She continues, “A dish I am also delighted to prepare is the Thai snack of Miang Dok Bua – roasted coconut, ginger, shallots and dried shrimps wrapped in lotus flowers which, for me, perfectly showcases the simplicity and complexity of Thai flavours and presentation.”

Bidding farewell, my next visit is to a relative newcomer to Phuket. Located at the beachfront of the uber luxe Rosewood hotel lies their flagship restaurant, Ta Khai, which translates to ‘Fishing Net’. The restaurant consists of weathered pavilions built from repurposed materials, creating a rustic and quaint Thai village ambience of fishermen’s cottages. An open kitchen is presided over by Trang chef couple, Uncle Nun and Aunt Yai. They met when Uncle Nun was cooking at Aunt Yai’s family restaurant and thirty years later are still together. Uncle Nun informs me, with a twinkle in his eyes, “We fell in love over crab fried rice.”

He continues, “My view from the kitchen, overlooking the restaurant’s fish tanks containing our daily delivery of fresh seafood bounty, brings back memories of after school when we would accompany our parents to the paddy fields to catch fish.” Aunt Yai, a little shyly chips in, “We are particularly proud of our daily catch, which we can steam or grill with lime and chili, coconut milk and crispy shallots or simply accompanied by our home made nam jim.”

I ask about Rosewood’s ‘Partners in Provenance’ programme, which celebrates a commitment to local farmers and quality local ingredients. Uncle Nun replies, “I am very attached to those dishes where we use native herbs and vegetables from our own gardens which border our restaurant. These perfectly complement our fresh seafood; our Yum Som O Goong, a refreshing and piquant salad of pomelo and prawns with peanuts, coconut and shallots is an example.” He continues, “Both our homes had herb gardens so working here is just like being back home where we daily picked chili, eggplant, galangal, tomatoes and betel leaves, to name a few.”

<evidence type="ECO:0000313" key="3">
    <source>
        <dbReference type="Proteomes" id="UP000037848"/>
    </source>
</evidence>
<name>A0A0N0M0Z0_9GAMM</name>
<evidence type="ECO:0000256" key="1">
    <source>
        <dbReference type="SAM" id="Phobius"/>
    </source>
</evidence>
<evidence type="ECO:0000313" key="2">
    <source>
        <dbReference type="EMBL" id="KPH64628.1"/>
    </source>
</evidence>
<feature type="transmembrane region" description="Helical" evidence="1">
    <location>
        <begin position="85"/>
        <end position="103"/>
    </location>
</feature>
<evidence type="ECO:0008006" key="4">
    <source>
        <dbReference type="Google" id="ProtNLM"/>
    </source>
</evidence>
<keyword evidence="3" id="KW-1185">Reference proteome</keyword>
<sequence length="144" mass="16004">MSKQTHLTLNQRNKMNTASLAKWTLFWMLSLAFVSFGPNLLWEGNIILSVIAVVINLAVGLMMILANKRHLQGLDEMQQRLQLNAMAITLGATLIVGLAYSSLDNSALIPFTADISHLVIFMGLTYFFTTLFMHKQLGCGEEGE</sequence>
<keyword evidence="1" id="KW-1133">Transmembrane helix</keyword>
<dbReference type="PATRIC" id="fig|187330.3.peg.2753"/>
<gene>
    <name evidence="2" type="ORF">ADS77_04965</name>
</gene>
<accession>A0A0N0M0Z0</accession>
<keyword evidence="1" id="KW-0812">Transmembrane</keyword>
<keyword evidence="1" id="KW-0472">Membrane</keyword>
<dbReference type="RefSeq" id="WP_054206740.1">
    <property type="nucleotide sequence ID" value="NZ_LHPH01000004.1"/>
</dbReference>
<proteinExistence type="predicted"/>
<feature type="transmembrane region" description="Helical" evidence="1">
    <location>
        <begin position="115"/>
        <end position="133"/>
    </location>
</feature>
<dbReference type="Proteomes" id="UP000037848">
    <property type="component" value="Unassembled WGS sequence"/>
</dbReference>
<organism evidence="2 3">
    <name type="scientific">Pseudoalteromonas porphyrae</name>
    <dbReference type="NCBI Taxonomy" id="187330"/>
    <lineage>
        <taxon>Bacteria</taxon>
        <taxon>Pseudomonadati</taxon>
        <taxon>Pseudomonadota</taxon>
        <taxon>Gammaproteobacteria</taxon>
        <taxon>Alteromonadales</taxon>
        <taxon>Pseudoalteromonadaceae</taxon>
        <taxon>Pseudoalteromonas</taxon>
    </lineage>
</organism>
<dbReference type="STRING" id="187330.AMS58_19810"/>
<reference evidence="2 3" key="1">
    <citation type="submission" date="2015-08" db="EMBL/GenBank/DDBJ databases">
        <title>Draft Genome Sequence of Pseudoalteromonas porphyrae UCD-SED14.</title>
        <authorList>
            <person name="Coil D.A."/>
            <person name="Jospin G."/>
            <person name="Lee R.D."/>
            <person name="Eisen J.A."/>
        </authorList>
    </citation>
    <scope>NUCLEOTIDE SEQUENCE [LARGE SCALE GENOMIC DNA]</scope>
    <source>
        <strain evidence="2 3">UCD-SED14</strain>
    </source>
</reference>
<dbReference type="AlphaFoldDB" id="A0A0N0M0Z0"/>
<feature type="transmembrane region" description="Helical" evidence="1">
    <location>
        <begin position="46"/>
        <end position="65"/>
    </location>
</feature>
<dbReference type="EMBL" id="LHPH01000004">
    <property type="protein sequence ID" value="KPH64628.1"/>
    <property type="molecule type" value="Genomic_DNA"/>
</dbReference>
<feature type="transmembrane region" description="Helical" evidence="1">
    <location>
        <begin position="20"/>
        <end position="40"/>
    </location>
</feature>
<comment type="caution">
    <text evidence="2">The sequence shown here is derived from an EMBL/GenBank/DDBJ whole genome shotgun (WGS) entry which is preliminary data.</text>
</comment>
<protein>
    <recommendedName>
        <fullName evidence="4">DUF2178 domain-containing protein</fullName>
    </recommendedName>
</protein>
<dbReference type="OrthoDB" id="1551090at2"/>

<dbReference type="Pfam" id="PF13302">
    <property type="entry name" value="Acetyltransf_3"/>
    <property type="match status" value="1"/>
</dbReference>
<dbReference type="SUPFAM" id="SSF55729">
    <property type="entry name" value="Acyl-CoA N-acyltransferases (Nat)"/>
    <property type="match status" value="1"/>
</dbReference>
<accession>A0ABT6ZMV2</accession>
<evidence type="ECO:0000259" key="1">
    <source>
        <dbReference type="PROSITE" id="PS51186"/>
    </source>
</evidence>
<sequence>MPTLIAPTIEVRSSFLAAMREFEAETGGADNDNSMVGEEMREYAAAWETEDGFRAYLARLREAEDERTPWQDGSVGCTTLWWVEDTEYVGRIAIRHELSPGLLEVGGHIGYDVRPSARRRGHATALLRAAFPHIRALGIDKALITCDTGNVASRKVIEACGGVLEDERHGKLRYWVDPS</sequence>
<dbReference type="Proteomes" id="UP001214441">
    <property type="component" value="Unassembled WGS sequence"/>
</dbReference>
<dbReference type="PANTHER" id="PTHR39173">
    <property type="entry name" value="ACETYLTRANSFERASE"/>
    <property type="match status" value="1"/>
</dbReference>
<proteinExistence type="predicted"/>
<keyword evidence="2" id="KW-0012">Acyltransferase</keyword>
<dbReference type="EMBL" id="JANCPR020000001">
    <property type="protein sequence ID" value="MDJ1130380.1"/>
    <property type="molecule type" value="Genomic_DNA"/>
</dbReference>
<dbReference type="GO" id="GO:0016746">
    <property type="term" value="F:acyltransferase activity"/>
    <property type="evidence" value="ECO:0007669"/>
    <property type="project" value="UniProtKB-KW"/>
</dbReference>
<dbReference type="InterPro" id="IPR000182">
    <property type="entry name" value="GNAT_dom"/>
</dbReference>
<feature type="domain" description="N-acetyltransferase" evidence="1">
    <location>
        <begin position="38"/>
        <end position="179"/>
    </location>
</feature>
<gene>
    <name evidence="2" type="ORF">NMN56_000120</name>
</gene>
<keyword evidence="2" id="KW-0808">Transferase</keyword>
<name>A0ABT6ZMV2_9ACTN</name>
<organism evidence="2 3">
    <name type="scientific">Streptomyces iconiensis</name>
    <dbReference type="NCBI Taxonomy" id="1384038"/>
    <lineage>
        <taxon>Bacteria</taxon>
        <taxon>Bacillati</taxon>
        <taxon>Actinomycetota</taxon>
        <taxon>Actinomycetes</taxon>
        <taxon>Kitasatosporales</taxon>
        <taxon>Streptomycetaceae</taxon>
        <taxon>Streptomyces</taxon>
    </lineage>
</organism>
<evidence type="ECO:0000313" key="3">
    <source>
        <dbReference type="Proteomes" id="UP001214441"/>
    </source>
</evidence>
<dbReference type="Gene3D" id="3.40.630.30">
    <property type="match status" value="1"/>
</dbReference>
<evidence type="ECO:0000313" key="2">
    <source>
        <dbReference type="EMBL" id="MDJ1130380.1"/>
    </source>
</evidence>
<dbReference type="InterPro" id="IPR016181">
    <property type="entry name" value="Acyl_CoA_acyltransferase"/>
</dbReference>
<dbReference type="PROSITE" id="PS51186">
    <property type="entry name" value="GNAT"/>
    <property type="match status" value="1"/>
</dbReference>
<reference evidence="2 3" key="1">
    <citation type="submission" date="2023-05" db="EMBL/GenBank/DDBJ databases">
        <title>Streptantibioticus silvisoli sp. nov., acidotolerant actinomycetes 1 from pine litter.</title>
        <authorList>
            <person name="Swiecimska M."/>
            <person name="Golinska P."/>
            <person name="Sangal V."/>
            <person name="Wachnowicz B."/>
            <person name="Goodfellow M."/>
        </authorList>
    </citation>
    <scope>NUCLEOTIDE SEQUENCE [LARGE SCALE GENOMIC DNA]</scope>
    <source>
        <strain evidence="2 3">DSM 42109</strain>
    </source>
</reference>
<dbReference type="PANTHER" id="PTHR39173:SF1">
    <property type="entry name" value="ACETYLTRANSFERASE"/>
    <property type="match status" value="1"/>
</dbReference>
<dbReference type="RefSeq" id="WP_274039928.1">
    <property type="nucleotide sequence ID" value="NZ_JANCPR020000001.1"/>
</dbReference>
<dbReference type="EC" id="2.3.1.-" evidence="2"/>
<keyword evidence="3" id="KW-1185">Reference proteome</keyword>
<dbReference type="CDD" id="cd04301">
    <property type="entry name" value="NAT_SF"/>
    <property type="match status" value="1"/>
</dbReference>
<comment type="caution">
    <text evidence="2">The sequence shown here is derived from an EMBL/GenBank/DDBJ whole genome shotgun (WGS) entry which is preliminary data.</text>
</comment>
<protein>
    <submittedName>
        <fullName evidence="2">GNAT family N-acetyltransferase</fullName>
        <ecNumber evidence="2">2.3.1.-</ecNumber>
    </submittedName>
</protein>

Before I leave, I ask Uncle Nun about their signature southern dishes of Gaeng Poo and Moo Hong. He smiles, “The rich yellow curry with chunks of fresh crab and the rustic offering of braised pork. They hold pride of place on our menu; both are prepared exactly according to the original recipes and are our personal favourites!”

I sincerely thank them for sharing and depart through Ta Khai’s direct entrance, again emphasising its independent credentials. From the chefs, albeit head chefs I met today (incidentally all of whom are ‘only’ employees, rather than shareholders) I have experienced a strong sense of proud ownership. Without exception, they have a high level of passion and most important of all, a total commitment to serve up truly genuine Thai recipes to their diners. So please join me in spreading the word that Thai restaurants in hotels can be just as authentic as their free-standing counterparts. Thank you, Uncle Nun, Aunt Yai and Khun Wannee – the myth has been well and truly shattered!

*Chris is a former Michelin Guide Inspector who following an international career in hospitality spanning 30 years in both the Middle East and Asia, has now settled in Thailand and contributes a monthly restaurant column.

**Ta Khai Restaurant, Rosewood Photos by Collard Studios

  Photo gallery : Heirloom Thai Cooking